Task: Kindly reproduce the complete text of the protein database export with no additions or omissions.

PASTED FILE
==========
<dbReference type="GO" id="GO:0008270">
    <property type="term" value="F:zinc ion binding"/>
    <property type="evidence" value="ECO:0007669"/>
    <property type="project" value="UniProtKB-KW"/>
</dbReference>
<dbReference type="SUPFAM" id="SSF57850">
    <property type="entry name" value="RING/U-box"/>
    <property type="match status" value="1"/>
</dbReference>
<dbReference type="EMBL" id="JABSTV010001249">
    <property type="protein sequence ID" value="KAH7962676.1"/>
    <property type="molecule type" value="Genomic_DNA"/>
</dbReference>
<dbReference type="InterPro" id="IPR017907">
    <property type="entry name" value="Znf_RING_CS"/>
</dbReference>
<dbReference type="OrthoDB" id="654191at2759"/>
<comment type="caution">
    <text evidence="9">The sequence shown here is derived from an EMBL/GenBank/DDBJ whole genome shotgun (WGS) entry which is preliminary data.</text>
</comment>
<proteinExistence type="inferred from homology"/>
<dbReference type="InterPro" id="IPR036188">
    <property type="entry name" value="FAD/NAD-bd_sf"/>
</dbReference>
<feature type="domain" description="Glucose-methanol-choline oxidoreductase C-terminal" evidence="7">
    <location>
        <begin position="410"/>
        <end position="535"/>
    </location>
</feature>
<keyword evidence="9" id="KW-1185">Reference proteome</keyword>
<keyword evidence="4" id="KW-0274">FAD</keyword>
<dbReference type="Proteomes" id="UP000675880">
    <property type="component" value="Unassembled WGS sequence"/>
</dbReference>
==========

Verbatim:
<dbReference type="GO" id="GO:0008270">
    <property type="term" value="F:zinc ion binding"/>
    <property type="evidence" value="ECO:0007669"/>
    <property type="project" value="UniProtKB-KW"/>
</dbReference>
<dbReference type="SUPFAM" id="SSF57850">
    <property type="entry name" value="RING/U-box"/>
    <property type="match status" value="1"/>
</dbReference>
<dbReference type="EMBL" id="JABSTV010001249">
    <property type="protein sequence ID" value="KAH7962676.1"/>
    <property type="molecule type" value="Genomic_DNA"/>
</dbReference>
<dbReference type="InterPro" id="IPR017907">
    <property type="entry name" value="Znf_RING_CS"/>
</dbReference>
<dbReference type="OrthoDB" id="654191at2759"/>
<comment type="caution">
    <text evidence="9">The sequence shown here is derived from an EMBL/GenBank/DDBJ whole genome shotgun (WGS) entry which is preliminary data.</text>
</comment>
<proteinExistence type="inferred from homology"/>
<dbReference type="InterPro" id="IPR036188">
    <property type="entry name" value="FAD/NAD-bd_sf"/>
</dbReference>
<feature type="domain" description="Glucose-methanol-choline oxidoreductase C-terminal" evidence="7">
    <location>
        <begin position="410"/>
        <end position="535"/>
    </location>
</feature>
<keyword evidence="9" id="KW-1185">Reference proteome</keyword>
<keyword evidence="4" id="KW-0274">FAD</keyword>
<dbReference type="Proteomes" id="UP000675880">
    <property type="component" value="Unassembled WGS sequence"/>
</dbReference>